Employee & Community Health

Add balance to your life

1/24/2019 by Danielle Johnson, MPT

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Balance is the ability to stay upright and steady, whether you're standing, kneeling, sitting or squatting. Several systems in your body contribute to maintaining good balance. Your vision, inner ear and joint receptors provide a sense of where your body is in space. Falls are a leading cause of injury among older adults. Fear of falling is also common, but building balance skills at any age can reduce fall risk. 

Working balance training into your workout

Balance training is an essential aspect of any well-rounded fitness routine. It improves your body's ability to react quickly to everyday missteps. Incorporating balance training in your life can significantly reduce risk of falls, help maintain independence and may significantly improve performance. 

Unfortunately, depending on your exercise routine, it's often skipped or forgotten. The great news is that with a few simple exercises, balance training can easily be incorporated into your cardiovascular and resistance training sessions. 

Exercises such as step ups, lunge clocks, side walks and single-leg dead lifts all challenge your balance while building strength. Try a trail run, jumping rope or side-to-side jumps to work on balance during a cardio session. 

Just getting started? Try these tips

Balance training outside your regular workouts can be easy and fun. Aim to incorporate balance exercises tailored to your skill level into your daily activities for at least a few minutes each day. Remember safety first, you should be challenged, but not to the point that it's difficult to perform the exercises safely. You may want to start your balance exercises with a partner or by having a counter or chair back nearby for extra security. 

When getting started, give these tips a try:

Change your base of support

Start by standing with your feet close together and walk by putting one foot directly in front of the other, working your way up to balancing on one leg. 

  • Pretend you're on a balance beam. This will require you to stand with your feet closer together and to walk by putting one foot directly in front of the other. 
  • Pretend you're a flamingo. This will help you practice balancing on one foot and can be done while making dinner, watching the news or waiting for your coffee to brew. 

Change the surface

While many of us are used to standing on flat ground, part of balance training is learning to stand on uneven surfaces, try doing your exercises on different surfaces including:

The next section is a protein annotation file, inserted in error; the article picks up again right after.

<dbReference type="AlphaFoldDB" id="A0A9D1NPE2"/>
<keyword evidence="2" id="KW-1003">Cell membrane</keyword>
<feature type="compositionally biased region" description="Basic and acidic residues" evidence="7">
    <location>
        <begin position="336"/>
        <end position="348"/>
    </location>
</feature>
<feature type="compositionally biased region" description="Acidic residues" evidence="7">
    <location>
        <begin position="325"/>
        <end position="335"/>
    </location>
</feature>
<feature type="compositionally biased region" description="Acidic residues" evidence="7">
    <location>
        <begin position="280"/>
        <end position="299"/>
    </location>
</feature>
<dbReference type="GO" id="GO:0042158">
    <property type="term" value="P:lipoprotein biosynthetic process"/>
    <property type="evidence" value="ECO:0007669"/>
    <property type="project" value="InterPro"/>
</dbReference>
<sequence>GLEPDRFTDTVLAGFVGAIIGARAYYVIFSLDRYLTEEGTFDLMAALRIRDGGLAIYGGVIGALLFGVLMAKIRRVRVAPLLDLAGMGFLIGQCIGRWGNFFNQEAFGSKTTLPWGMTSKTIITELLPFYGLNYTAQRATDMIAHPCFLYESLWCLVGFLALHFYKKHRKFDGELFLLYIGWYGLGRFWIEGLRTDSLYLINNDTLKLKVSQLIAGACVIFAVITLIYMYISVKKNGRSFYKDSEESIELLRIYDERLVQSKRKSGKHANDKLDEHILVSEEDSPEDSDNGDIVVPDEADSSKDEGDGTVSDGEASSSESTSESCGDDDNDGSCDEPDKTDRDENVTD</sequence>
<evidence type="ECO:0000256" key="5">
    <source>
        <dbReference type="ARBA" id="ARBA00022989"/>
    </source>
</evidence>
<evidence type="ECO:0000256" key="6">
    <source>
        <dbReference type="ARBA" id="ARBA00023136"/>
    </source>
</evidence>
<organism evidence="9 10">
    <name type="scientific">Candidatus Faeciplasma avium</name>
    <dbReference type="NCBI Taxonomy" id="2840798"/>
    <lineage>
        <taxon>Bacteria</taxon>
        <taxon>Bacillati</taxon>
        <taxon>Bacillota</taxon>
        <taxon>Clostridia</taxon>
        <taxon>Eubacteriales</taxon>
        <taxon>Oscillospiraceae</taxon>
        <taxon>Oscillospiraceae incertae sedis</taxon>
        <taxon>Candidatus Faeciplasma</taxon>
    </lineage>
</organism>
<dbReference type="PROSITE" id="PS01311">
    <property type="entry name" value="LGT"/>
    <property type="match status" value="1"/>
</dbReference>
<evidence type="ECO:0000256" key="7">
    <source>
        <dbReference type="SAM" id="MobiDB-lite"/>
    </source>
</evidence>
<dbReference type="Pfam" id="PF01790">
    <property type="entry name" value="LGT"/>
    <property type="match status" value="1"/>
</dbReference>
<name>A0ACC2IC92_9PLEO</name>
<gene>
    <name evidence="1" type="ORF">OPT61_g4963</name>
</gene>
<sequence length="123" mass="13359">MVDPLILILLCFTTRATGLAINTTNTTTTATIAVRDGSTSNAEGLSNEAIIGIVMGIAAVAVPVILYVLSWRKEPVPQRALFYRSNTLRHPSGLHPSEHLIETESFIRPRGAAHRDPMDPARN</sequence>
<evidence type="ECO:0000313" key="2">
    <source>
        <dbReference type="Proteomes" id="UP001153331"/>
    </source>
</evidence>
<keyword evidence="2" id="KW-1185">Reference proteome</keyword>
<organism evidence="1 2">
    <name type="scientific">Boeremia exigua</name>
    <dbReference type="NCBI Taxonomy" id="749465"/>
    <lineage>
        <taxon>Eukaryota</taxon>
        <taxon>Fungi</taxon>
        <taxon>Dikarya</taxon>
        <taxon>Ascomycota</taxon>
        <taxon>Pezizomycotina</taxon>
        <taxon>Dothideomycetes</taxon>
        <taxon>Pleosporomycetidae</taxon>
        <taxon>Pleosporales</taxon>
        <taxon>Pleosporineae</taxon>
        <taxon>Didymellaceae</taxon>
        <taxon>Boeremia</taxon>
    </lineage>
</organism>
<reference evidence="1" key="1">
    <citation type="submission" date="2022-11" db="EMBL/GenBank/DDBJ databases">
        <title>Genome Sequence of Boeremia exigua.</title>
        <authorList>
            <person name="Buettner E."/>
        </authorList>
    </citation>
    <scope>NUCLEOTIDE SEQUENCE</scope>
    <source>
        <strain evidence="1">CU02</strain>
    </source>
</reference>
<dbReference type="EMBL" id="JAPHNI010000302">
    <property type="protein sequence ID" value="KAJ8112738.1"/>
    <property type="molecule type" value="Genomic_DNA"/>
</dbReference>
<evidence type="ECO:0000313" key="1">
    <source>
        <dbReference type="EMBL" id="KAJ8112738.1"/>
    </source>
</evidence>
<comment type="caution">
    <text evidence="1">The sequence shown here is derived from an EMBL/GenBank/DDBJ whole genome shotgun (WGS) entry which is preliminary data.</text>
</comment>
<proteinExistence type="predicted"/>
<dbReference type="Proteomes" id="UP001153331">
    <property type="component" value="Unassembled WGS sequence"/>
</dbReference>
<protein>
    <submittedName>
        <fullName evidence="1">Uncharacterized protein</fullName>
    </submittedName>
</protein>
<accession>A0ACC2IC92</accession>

• Pillows
  • Mats
  • Foam pads or disks
  • Balance balls flat-side down (more stable) or up (less stable)

Try standing with your feet close together or on one leg, if you're able. You also can look for variable terrain to walk on, such as a hiking trail or sandy beach. Standing on a floating dock or bridge can be a fun challenge. 

Close your eyes

Closing your eyes while balancing can be tricky, but it's a good exercise to work up to. Try closing your eyes while standing with your feet together, pretending to walk on a balance beam, balancing on one leg or walking on a varying surface. You may need to rely on a partner for support. 

Turn your head or look up and down

While engaging in the foot and leg positions previously described, turn your head or look up and down. You also can try this while balancing on an unstable surface. If you feel up to the challenge, try both at the same time while closing your eyes. 

Add movement elsewhere

While standing on one leg, put your arms out in a "T" position. Make circular motions for 30 seconds, and then try it in the opposite direction. Work your way up to increase your time. Try simultaneously turning your head side to side once this becomes easy. 

More tips for preventing falls 

Balance training is an excellent way to stay steady, upright and avoid falls. Some other tips for preventing falls include:

  • Keep moving. Physical activity can go a long way toward fall prevention. Consider activities such as walking, water workouts or tai chi. 
  • Wear sensible shoes. Consider changing your footwear as part of your fall-prevention plan. High heels, floppy slippers and shoes with slick soles can make you slip, stumble and fall. So can walking in your stocking feet. Instead, wear properly fitting, sturdy shoes with nonskid soles. 
  • Take a look around your home. Remove throw rungs, electrical or phone cords from walkways, and move furniture that narrows walking paths to eliminate tripping hazards. Consider a nonslip mat in your bathtub or shower. 
  • Keep your home brightly lit to avoid tripping on hard-to-see objects. Place a night light in your bedroom, bathroom and hallways.
  • Try a balance class. Classes designed to challenge and enhance your balance include tai chi, Pilates or yoga. Balance classes are offered at some facilities. 
Danielle Johnson, MPT, is a wellness physical therapist at the Mayo Clinic Healthy Living Program in Rochester, Minn. She specializes in combining physical therapy with whole-body wellness and integrating fundamental and natural movement patterns, as well as practical and playful movement, into daily experiences.